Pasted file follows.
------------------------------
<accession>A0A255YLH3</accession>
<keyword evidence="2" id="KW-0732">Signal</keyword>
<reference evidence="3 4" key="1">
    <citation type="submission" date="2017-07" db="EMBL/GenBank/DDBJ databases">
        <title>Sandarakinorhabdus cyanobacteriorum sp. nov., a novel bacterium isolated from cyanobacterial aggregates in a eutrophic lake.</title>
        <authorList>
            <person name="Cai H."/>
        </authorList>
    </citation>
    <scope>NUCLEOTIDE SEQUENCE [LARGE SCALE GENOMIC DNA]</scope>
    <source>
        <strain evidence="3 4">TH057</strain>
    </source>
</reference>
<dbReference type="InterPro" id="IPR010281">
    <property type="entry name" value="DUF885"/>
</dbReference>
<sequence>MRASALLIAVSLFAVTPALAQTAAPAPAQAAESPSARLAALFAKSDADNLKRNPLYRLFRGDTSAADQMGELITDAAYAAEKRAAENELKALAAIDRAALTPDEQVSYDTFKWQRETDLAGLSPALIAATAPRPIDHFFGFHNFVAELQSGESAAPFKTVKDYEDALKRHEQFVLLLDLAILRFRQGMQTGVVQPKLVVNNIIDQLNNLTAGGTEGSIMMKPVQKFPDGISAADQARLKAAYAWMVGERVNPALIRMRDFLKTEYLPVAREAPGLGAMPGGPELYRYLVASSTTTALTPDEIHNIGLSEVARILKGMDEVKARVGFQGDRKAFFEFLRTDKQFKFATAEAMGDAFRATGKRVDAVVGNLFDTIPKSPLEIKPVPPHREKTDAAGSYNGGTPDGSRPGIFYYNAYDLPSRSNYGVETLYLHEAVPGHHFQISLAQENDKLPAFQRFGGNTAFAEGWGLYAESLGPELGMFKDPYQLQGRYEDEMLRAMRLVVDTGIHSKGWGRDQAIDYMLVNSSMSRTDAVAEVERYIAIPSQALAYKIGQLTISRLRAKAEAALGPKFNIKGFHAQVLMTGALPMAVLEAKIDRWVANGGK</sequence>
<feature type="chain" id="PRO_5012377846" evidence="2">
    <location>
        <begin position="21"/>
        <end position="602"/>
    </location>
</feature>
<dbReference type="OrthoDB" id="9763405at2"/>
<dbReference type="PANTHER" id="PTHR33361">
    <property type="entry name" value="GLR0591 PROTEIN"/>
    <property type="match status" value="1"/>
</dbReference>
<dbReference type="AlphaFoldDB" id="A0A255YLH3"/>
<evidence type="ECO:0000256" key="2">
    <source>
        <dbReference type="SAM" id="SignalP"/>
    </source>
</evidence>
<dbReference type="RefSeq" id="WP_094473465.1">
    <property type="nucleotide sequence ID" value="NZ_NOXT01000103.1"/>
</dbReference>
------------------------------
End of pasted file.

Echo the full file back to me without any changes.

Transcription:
<accession>A0A255YLH3</accession>
<keyword evidence="2" id="KW-0732">Signal</keyword>
<reference evidence="3 4" key="1">
    <citation type="submission" date="2017-07" db="EMBL/GenBank/DDBJ databases">
        <title>Sandarakinorhabdus cyanobacteriorum sp. nov., a novel bacterium isolated from cyanobacterial aggregates in a eutrophic lake.</title>
        <authorList>
            <person name="Cai H."/>
        </authorList>
    </citation>
    <scope>NUCLEOTIDE SEQUENCE [LARGE SCALE GENOMIC DNA]</scope>
    <source>
        <strain evidence="3 4">TH057</strain>
    </source>
</reference>
<dbReference type="InterPro" id="IPR010281">
    <property type="entry name" value="DUF885"/>
</dbReference>
<sequence>MRASALLIAVSLFAVTPALAQTAAPAPAQAAESPSARLAALFAKSDADNLKRNPLYRLFRGDTSAADQMGELITDAAYAAEKRAAENELKALAAIDRAALTPDEQVSYDTFKWQRETDLAGLSPALIAATAPRPIDHFFGFHNFVAELQSGESAAPFKTVKDYEDALKRHEQFVLLLDLAILRFRQGMQTGVVQPKLVVNNIIDQLNNLTAGGTEGSIMMKPVQKFPDGISAADQARLKAAYAWMVGERVNPALIRMRDFLKTEYLPVAREAPGLGAMPGGPELYRYLVASSTTTALTPDEIHNIGLSEVARILKGMDEVKARVGFQGDRKAFFEFLRTDKQFKFATAEAMGDAFRATGKRVDAVVGNLFDTIPKSPLEIKPVPPHREKTDAAGSYNGGTPDGSRPGIFYYNAYDLPSRSNYGVETLYLHEAVPGHHFQISLAQENDKLPAFQRFGGNTAFAEGWGLYAESLGPELGMFKDPYQLQGRYEDEMLRAMRLVVDTGIHSKGWGRDQAIDYMLVNSSMSRTDAVAEVERYIAIPSQALAYKIGQLTISRLRAKAEAALGPKFNIKGFHAQVLMTGALPMAVLEAKIDRWVANGGK</sequence>
<feature type="chain" id="PRO_5012377846" evidence="2">
    <location>
        <begin position="21"/>
        <end position="602"/>
    </location>
</feature>
<dbReference type="OrthoDB" id="9763405at2"/>
<dbReference type="PANTHER" id="PTHR33361">
    <property type="entry name" value="GLR0591 PROTEIN"/>
    <property type="match status" value="1"/>
</dbReference>
<dbReference type="AlphaFoldDB" id="A0A255YLH3"/>
<evidence type="ECO:0000256" key="2">
    <source>
        <dbReference type="SAM" id="SignalP"/>
    </source>
</evidence>
<dbReference type="RefSeq" id="WP_094473465.1">
    <property type="nucleotide sequence ID" value="NZ_NOXT01000103.1"/>
</dbReference>